FORT CARSON


History

Last Updated :

Ft Carson History

Fort Carson was established in 1942, following Japan’s attack on Pearl Harbor. The city of Colorado Springs purchased land south of the city and donated it to the War Department. Construction began immediately, and the first building, the camp headquarters, was completed Jan. 31, 1942.

Camp Carson was named in honor of legendary Army scout Gen. Christopher “Kit” Carson, who explored much of the West in the 1800s.

At the construction’s peak, approximately 11,500 workers were employed on various construction projects at the new camp. Facilities were provided for 35,173 enlisted men, 1,818 officers and 592 nurses. Nearly all of the buildings were of the mobilization-type construction with wood-sided exteriors. The hospital was of the semipermanent-type concrete block and had space for 1,726 beds with an expansion capability to 2,000 beds.

The 89th Infantry Division was the first major unit to be activated at Camp Carson. During World War II, more than 100,000 Soldiers trained here. Along with three other infantry divisions — the 71st, 104th and 10th Mountain — more than 125 units were activated at Camp Carson, and more than 100 others were transferred to the Mountain Post from other installations. Nurses, cooks, mule packers, tank battalions, a Greek infantry battalion and an Italian ordnance company — literally Soldiers of every type — trained at Camp Carson during the war years.

Camp Carson was also home to nearly 9,000 Axis prisoners of war — mostly Italians and Germans. The internment camp at Camp Carson opened on the first day of 1943. These POWs alleviated the manpower shortage in Colorado by doing general farm work, canning tomatoes, cutting corn and aiding in logging operations on Colorado’s Western Slope.

Between 1942 and 1956, pack mules were a common sight at Camp Carson. The first shipment arrived by train from Nebraska in July 1942. The mules were used by field artillery (pack) battalions to carry equipment, weapons and supplies over mountainous terrain.

The most famous of these animals was Hambone, the pride of the 4th Field Artillery. For 13 years he carried first sergeants up Ute Pass to Camp Hale. Camp Hale, located near Leadville, Colorado, was where the Army conducted cold weather and mountain warfare training. Hambone died in March 1971, and was buried with full military honors.

Activity at Camp Carson was greatly reduced following the end of World War II. By April 1946, the military strength at the Mountain Post had dropped to about 600. It appeared Camp Carson would be closed.

With the onset of the Korean War, however, activity once again increased. Many Reserve and National Guard units were called to active duty and stationed at Camp Carson.

Camp Carson became Fort Carson in 1954. In the 1960s, mechanized units were assigned to the Mountain Post. At this time, additional training land was purchased, bringing the post to its current size of 137,403 acres. An additional training area, comprising 235,300 acres, was purchased in September 1983. Named the Piñon Canyon Maneuver Site, this training area is about 150 miles to the southeast and is used for large force-on-force maneuver training. Comprehensive maneuver and live-fire training also occurs downrange at Fort Carson. Exercises and deployments continually hone the skills of Fort Carson Soldiers. When not deployed, Soldiers train annually at Piñon Canyon Maneuver Site and the National Training Center at Fort Irwin, California.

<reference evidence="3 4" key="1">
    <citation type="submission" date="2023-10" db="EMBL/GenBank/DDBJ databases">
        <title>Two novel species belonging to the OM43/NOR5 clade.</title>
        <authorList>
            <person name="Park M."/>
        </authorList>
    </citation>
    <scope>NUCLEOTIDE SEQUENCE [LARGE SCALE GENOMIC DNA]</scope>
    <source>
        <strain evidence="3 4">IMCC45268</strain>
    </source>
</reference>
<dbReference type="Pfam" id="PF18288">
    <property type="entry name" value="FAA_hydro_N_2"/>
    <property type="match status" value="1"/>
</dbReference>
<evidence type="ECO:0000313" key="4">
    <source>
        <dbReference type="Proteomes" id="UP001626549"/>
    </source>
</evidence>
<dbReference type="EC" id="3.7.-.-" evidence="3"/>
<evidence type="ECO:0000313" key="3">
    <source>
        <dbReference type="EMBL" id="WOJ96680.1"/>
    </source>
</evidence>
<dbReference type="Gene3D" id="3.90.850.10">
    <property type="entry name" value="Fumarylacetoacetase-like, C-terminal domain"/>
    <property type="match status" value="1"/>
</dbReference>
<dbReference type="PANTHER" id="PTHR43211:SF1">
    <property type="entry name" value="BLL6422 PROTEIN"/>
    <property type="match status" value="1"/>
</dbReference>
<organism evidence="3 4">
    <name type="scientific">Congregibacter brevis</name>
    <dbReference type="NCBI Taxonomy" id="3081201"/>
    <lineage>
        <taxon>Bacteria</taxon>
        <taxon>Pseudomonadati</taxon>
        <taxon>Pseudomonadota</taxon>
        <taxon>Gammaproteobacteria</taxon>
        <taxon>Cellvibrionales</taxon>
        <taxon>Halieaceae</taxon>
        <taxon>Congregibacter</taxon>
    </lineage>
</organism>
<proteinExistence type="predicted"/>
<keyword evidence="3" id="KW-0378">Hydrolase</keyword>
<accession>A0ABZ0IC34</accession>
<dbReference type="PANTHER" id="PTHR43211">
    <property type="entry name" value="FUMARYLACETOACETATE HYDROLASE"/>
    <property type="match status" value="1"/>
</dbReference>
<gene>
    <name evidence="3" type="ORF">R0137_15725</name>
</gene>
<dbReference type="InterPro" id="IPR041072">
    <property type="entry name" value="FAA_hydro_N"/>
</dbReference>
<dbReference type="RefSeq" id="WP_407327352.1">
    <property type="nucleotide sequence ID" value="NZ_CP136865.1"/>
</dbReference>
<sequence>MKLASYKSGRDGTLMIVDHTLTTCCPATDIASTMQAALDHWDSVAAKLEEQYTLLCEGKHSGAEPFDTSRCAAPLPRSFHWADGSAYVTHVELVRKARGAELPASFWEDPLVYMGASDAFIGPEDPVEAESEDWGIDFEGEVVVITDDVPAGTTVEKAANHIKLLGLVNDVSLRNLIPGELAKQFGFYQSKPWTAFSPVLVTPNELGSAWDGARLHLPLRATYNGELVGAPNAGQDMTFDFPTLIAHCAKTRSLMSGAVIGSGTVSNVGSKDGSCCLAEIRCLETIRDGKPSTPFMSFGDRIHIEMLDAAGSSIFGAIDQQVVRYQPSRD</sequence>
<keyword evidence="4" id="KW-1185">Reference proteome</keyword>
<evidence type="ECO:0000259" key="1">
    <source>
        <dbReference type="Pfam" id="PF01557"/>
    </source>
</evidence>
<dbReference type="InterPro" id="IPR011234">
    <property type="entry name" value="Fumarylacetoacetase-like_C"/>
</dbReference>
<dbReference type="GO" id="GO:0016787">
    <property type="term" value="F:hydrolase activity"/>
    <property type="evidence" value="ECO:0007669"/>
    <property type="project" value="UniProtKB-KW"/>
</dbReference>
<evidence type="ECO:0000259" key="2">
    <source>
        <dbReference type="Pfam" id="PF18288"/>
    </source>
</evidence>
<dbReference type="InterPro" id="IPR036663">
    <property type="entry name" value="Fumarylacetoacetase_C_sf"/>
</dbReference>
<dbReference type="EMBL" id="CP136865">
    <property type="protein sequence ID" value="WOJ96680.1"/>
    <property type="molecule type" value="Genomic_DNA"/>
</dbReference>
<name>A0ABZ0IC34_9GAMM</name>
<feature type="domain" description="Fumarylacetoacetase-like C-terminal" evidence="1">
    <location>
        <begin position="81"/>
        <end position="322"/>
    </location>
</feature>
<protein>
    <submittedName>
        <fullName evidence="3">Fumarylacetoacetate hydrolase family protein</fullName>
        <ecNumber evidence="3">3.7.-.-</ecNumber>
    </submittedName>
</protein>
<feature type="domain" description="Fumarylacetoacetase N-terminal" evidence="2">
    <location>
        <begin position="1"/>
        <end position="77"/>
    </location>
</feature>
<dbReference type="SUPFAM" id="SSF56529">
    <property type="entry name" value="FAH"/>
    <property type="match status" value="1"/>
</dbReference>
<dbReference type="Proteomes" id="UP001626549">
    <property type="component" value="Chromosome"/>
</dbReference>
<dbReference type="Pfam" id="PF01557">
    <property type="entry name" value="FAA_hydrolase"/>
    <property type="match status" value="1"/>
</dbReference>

Additionally, units participate in joint exercises around the world, including Central and Southern Africa, Europe and Southwest Asia. Since 2003, most Fort Carson units have been deployed in support of the global war on terrorism. In 1999, Fort Carson became the home of the first Active Component-Reserve Component Division in the U.S. Army when the 7th Infantry Division was reactivated. In 2006, the 7th ID was inactivated when Division West, First Army, was activated, with the mission to be responsible for the readiness and training of Army Reserve and National Guard units west of the Mississippi. In 2009, Division West moved to Fort Hood, Texas. At the same time, the 4th Infantry Division, which had just returned to Fort Hood from deployment in support of Operation Iraqi Freedom, relocated back to Fort Carson, where it had been previously headquartered from 1970 to 1995.

In 1999, Fort Carson became the first U.S. Army installation to privatize its Family housing. JA Jones LLC assumed responsibility for all Family housing, building new houses and renovating the older ones. In 2008, the current management company, Balfour Beatty Communities, assumed the responsibility for Fort Carson’s housing.

Throughout its history, Fort Carson Soldiers and units have been active, supporting various community events throughout Colorado. Soldiers from the Mountain Post have conducted firefighting missions in the national forests, search-and-rescue missions throughout the state and various other emergency operations. The Mountain Post supports more than 250 community events, such as parades, concerts and fairs every year.

In April 2011, Fort Carson was designated as one of two Army “Net Zero” installations that will pursue net zero energy, water and waste by 2020.

Also in April 2011, it was announced that 4th Infantry Division and Fort Carson would receive a combat aviation brigade, and the 4th Combat Aviation Brigade stood up in July 2013.

The 4th Infantry Division received the Army’s Regionally Allocated Forces mission in Europe and arrived in Europe on Feb. 13, 2015. The 4th Infantry Division Mission Command Element serves as an intermediate headquarters for U.S. Army Europe, operating in support of Atlantic Resolve.


Discuss

Quick Jump

Military Friendly Businesses
© 2017 - MARCOA Media